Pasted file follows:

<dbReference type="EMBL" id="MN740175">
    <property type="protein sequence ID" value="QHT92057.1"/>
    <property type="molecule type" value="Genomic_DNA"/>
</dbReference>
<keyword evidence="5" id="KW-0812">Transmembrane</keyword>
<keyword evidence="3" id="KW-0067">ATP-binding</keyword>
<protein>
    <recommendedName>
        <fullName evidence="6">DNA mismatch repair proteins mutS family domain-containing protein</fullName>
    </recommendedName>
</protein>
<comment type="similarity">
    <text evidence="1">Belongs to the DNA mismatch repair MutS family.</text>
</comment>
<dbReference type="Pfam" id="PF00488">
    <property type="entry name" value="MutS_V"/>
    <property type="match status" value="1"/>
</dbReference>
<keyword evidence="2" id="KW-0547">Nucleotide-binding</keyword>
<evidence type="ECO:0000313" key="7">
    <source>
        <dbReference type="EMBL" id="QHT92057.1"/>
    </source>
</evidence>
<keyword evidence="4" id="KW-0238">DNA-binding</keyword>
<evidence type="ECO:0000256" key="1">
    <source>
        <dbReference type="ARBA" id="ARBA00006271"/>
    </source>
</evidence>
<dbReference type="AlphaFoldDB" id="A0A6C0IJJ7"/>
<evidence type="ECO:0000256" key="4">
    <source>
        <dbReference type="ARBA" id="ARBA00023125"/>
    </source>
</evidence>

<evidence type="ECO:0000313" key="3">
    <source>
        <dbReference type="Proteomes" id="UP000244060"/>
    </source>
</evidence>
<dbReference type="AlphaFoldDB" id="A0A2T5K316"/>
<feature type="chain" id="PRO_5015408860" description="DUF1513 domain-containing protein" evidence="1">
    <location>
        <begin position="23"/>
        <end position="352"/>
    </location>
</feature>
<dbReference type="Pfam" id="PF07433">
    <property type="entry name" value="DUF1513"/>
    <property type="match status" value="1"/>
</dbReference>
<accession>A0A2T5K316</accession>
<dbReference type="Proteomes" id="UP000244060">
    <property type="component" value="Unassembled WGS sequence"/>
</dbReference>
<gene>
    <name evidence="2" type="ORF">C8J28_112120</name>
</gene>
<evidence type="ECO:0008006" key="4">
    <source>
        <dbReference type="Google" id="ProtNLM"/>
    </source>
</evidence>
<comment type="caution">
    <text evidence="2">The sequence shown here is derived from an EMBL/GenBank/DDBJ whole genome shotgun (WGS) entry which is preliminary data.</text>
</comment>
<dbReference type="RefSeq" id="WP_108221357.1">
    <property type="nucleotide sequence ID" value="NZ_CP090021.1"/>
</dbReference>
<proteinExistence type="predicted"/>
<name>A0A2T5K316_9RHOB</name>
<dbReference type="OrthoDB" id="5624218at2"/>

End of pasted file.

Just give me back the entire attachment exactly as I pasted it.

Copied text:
<dbReference type="EMBL" id="MN740175">
    <property type="protein sequence ID" value="QHT92057.1"/>
    <property type="molecule type" value="Genomic_DNA"/>
</dbReference>
<keyword evidence="5" id="KW-0812">Transmembrane</keyword>
<keyword evidence="3" id="KW-0067">ATP-binding</keyword>
<protein>
    <recommendedName>
        <fullName evidence="6">DNA mismatch repair proteins mutS family domain-containing protein</fullName>
    </recommendedName>
</protein>
<comment type="similarity">
    <text evidence="1">Belongs to the DNA mismatch repair MutS family.</text>
</comment>
<dbReference type="Pfam" id="PF00488">
    <property type="entry name" value="MutS_V"/>
    <property type="match status" value="1"/>
</dbReference>
<keyword evidence="2" id="KW-0547">Nucleotide-binding</keyword>
<evidence type="ECO:0000313" key="7">
    <source>
        <dbReference type="EMBL" id="QHT92057.1"/>
    </source>
</evidence>
<keyword evidence="4" id="KW-0238">DNA-binding</keyword>
<evidence type="ECO:0000256" key="1">
    <source>
        <dbReference type="ARBA" id="ARBA00006271"/>
    </source>
</evidence>
<dbReference type="AlphaFoldDB" id="A0A6C0IJJ7"/>
<evidence type="ECO:0000256" key="4">
    <source>
        <dbReference type="ARBA" id="ARBA00023125"/>
    </source>
</evidence>

<evidence type="ECO:0000313" key="3">
    <source>
        <dbReference type="Proteomes" id="UP000244060"/>
    </source>
</evidence>
<dbReference type="AlphaFoldDB" id="A0A2T5K316"/>
<feature type="chain" id="PRO_5015408860" description="DUF1513 domain-containing protein" evidence="1">
    <location>
        <begin position="23"/>
        <end position="352"/>
    </location>
</feature>
<dbReference type="Pfam" id="PF07433">
    <property type="entry name" value="DUF1513"/>
    <property type="match status" value="1"/>
</dbReference>
<accession>A0A2T5K316</accession>
<dbReference type="Proteomes" id="UP000244060">
    <property type="component" value="Unassembled WGS sequence"/>
</dbReference>
<gene>
    <name evidence="2" type="ORF">C8J28_112120</name>
</gene>
<evidence type="ECO:0008006" key="4">
    <source>
        <dbReference type="Google" id="ProtNLM"/>
    </source>
</evidence>
<comment type="caution">
    <text evidence="2">The sequence shown here is derived from an EMBL/GenBank/DDBJ whole genome shotgun (WGS) entry which is preliminary data.</text>
</comment>
<dbReference type="RefSeq" id="WP_108221357.1">
    <property type="nucleotide sequence ID" value="NZ_CP090021.1"/>
</dbReference>
<proteinExistence type="predicted"/>
<name>A0A2T5K316_9RHOB</name>
<dbReference type="OrthoDB" id="5624218at2"/>